• Medications. Certain medications, such as anabolic steroids, birth control pills, and testosterone replacement therapy, can cause hirsutism.

In 4 to 7 percent of hirsutism cases, androgen levels are normal, but these are usually mild. 

How is Hirsutism Typically Treated?

The treatment for hirsutism depends on the underlying cause, but usually, Western medicine focuses on one of two approaches:

  • Reducing androgen levels with medication, such as birth control pills, spironolactone, or flutamide.
  • Increasing insulin sensitivity with the help of medications like metformin, or lifestyle changes like exercise and a healthy diet.

Many women with hirsutism may also choose to remove the excess hair with methods like shaving, waxing, or depilatory creams. 

Once the follicle forms, it’s likely that the hair will continue to grow. So, you may opt for a longer-term solution like laser hair removal or electrolysis. Addressing the underlying cause by supporting hormone balance may help slow or stop new hairs from appearing.

How to Balance Hormones for Women with Hirsutism

Since androgen imbalance is the leading cause of hirsutism, one of the best things you can do is focus on hormone balance. Hormone balance requires a holistic approach that addresses all areas of health, from diet and lifestyle to stress levels and supplements.

Here are some of my favorite tips for balancing hormones in women with hirsutism.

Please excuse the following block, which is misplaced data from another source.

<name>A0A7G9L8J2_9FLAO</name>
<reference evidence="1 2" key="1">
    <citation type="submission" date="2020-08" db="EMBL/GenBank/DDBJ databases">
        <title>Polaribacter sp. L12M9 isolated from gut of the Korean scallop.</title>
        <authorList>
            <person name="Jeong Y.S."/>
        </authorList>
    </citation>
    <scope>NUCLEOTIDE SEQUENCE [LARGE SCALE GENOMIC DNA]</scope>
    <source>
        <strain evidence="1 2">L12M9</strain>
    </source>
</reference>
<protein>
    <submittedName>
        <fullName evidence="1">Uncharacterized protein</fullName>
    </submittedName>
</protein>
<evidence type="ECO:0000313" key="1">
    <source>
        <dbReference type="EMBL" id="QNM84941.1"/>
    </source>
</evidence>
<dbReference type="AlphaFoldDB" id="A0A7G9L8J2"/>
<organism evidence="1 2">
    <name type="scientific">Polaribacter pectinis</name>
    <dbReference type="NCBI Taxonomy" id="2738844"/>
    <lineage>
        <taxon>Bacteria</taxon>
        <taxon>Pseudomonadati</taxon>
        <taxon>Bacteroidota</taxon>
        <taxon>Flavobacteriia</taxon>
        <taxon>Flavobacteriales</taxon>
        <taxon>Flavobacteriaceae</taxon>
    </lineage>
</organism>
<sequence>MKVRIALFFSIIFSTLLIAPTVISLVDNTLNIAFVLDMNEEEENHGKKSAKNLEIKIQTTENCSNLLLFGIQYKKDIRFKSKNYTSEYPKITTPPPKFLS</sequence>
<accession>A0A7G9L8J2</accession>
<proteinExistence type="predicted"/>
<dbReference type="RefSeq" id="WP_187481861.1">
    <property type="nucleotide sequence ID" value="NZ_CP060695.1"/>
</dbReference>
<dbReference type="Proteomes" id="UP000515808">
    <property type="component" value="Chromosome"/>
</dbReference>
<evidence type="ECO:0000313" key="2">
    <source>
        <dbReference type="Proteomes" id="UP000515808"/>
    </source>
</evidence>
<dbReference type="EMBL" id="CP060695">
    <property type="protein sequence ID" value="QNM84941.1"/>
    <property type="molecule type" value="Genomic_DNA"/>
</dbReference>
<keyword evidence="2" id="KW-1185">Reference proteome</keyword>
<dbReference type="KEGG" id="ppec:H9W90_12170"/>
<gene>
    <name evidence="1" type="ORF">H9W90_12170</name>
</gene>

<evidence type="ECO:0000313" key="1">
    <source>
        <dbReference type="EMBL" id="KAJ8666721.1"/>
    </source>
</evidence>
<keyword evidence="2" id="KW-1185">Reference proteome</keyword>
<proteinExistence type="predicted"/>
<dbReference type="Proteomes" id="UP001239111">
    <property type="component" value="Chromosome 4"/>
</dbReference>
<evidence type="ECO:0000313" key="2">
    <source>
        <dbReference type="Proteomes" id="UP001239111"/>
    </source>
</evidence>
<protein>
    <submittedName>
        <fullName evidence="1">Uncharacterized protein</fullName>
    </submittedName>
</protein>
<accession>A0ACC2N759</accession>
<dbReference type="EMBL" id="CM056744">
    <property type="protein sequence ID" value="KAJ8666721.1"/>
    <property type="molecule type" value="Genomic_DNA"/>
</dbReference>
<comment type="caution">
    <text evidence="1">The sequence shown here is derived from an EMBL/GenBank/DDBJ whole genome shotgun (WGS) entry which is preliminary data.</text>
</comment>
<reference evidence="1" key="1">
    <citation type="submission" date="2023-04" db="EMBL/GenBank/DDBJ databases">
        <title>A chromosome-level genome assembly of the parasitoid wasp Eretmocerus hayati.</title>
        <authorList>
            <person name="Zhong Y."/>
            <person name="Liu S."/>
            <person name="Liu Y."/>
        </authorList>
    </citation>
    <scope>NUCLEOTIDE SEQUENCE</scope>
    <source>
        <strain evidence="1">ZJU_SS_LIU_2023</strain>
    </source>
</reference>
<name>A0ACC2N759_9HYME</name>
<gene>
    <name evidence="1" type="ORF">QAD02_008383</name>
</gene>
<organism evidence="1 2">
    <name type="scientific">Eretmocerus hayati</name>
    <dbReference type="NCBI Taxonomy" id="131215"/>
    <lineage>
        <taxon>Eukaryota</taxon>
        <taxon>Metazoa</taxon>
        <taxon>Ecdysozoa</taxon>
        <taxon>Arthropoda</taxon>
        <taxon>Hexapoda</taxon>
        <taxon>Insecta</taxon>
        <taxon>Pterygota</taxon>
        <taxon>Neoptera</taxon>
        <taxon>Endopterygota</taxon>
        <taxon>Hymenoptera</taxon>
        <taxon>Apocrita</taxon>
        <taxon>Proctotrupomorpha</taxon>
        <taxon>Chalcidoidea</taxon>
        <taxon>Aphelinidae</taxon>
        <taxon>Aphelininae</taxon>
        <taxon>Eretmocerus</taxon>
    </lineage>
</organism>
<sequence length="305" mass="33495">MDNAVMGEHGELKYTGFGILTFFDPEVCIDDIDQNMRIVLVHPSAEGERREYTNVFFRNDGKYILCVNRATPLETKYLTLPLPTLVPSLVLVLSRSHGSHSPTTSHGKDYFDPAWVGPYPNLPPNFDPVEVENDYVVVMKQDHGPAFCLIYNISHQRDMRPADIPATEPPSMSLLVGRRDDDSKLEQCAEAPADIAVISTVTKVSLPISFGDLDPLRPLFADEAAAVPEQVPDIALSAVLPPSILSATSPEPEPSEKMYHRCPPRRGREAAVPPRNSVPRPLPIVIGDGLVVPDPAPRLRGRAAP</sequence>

Want to get started now? I’ve created a Hormone Balancing Starter Kit packed with the essential information you need to optimize your hormones, plus a free 7-day meal plan.

Consider Saw Palmetto Benefits for Androgens 

If you're looking for a more targeted approach, saw palmetto is a plant that may help to block the effects of excess androgens. Saw palmetto supports your body’s ability to lower a potent androgen related to excess hair growth on the body (and hair loss on the head) by inhibiting the enzyme that helps convert testosterone to DHT. It also may increase how quickly DHT is broken down.

Unfortunately, there isn't a ton of research available on saw palmetto and hirsutism. Still, I've seen saw palmetto work well when used in combination with other supportive habits, like the ones you’ll find below. 

Eat a Blood Sugar Balancing Diet

There's no one-size-fits-all diet for everyone, but a diet that promotes blood sugar balance can address the insulin resistance element that accompanies PCOS and exacerbates hirsutism. 

Here are simple approaches to blood sugar balance: